The in extenso report—transcribed, edited, and corrected—of what is said in the House and in a Committee of the Whole. The verbatim record of the Debates is prepared after each sitting. The Debates are identified as "Hansard" which is the name of the British family originally responsible for arranging the official reporting of debates in the British House of Commons.
(1) (Of the Speaker): A ruling on the procedural acceptability of some matter before the House which, unless otherwise specified, serves as a precedent to govern future proceedings. Such rulings are final; they may not be debated or appealed.
(2) (Of a chair): A ruling on the procedural acceptability of some matter before a committee which may serve as a precedent in future committee proceedings. A Chair's ruling may be appealed to the committee or, if delivered in Committee of the Whole, to the Speaker.
Decision of the House or ruling by the Speaker invalidating any business which the House or one of its committees is or has been considering.
A recorded division which is not held at the close of a debate, but at a later time pursuant to various provisions in the Standing Orders or by a special order of the House.
The senior official appointed to act as deputy to the Clerk of the House for procedural and administrative purposes.
Title given to the Member elected at the beginning of every Parliament. The Deputy Speaker replaces the Speaker when the latter is unavoidably absent.
To remain on the Order Paper at the end of a session without a final decision having been taken. Government motions and bills which "die" are lost and are not proceeded with further, unless they are re-introduced in the next Session.
Compare: reinstate a bill
A superseding motion designed to dispose of the original question before the House, either for the time being or permanently. A motion to adjourn the debate and a motion to adjourn the House are examples of dilatory motions.
A motion for the adjournment of a debate, or of the Assembly during any debate; or in Committee that the Chairman do report progress, or do leave the Chair. If the Speaker, or Chairman, is of the opinion that such dilatory motion is an abuse of the rules of the Assembly he may decline to propose the question thereon to the Assembly.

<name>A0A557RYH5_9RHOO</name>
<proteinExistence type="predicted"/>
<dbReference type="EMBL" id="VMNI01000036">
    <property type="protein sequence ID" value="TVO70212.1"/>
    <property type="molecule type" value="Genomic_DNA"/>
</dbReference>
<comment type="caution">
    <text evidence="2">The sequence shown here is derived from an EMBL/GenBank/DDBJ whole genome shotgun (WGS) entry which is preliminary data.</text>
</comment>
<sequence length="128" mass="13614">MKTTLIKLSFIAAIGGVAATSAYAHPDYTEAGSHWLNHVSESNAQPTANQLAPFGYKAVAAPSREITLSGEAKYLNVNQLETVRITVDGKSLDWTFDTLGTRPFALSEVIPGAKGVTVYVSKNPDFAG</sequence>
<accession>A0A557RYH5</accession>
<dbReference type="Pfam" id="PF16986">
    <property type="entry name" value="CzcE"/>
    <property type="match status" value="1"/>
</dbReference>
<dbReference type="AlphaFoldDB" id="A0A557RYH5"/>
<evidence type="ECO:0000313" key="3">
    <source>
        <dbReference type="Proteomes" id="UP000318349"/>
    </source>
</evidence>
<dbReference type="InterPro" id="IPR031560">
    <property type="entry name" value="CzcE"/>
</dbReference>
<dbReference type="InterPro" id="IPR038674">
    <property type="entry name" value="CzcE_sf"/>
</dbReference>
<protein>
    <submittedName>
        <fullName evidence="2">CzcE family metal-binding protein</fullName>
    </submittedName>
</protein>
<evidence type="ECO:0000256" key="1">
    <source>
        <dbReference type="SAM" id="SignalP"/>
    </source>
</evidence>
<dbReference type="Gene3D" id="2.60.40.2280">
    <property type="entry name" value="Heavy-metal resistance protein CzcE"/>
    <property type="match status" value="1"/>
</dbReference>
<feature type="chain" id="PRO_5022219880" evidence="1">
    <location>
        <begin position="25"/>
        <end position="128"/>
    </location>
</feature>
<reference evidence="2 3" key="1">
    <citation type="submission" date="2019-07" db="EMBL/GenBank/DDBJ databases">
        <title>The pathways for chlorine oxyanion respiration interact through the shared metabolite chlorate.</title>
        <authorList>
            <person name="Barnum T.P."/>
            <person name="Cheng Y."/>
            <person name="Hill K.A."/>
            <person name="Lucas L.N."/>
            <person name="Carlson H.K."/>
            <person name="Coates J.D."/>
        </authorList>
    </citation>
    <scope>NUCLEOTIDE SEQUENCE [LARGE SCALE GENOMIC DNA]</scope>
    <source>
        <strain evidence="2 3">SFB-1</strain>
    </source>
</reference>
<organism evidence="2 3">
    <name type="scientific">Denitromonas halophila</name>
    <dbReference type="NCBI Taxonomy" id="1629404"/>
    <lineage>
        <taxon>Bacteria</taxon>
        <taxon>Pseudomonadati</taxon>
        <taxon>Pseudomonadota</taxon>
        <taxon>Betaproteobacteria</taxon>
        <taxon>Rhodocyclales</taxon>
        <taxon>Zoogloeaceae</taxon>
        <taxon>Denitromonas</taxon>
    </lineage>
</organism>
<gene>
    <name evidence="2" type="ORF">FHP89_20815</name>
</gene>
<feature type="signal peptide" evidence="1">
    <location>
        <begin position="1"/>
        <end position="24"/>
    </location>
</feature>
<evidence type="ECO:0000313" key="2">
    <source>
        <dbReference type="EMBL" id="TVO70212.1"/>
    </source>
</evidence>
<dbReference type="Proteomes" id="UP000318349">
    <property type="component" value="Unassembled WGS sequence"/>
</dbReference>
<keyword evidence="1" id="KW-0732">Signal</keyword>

On the order of the day being read for any stage of a Bill, an order may, on the motion of the Member in charge of the Bill, be made that the order be discharged and the Bill be withdrawn.
Transgression of rules of debate, making of noise or disturbance while another Member is speaking, other breach of order or decorum not amounting to grossly disorderly conduct. On such an occasion it is the Speaker's duty to intervene and call Members to order.
Aliens; persons who are: under 18 years, are insane; sentenced to death; holding specified offices, etc.
A brief appendix to a standing committee report, provided for by the Standing Orders, containing dissenting or supplementary opinions or recommendations proposed by members of the committee. (It is not a synonym for minority report which does not exist in Commonwealth Parliamentary practice).
The bringing to an end of a Parliament, either at the conclusion of its five-year term or by proclamation of the President. It is followed by a general election.
A Parliament ceases to exist after five years, that is five years from the date when the Assembly of a new Parliament first meets, unless sooner dissolved.
Copies of parliamentary papers are made available to Members of Parliament either before a sitting in hard copies or electronically or at the sitting. Copies are made available to the media at the sitting. Some papers may be available for sale by the agency submitting them to the Assembly. Copies may be given to certain approved bodies by Parliament Office.
A vote; the dividing of the members into two groups (the yeas and nays) in order to reach a decision.
A list giving the results of a recorded division, printed in the Hansard and the Minutes of the sitting of the House or committees. Members, identified by name, are listed under Yeas or Nays.
Compare: recorded division
- Electoral district
- Electoral quota
- Emergency debate
- Enabling clause
- Enabling legislation
- Enacting clause
- Erratum (plural errata)
- Erskine May’s Parliamentary Practice (Erskine May’s Treatise on The Law, Privileges, Proceedings and Usage of Parliament)
- Examiner of Private Bills
- Ex officio member
- Expanded negative
- Expel a Member
See: general election;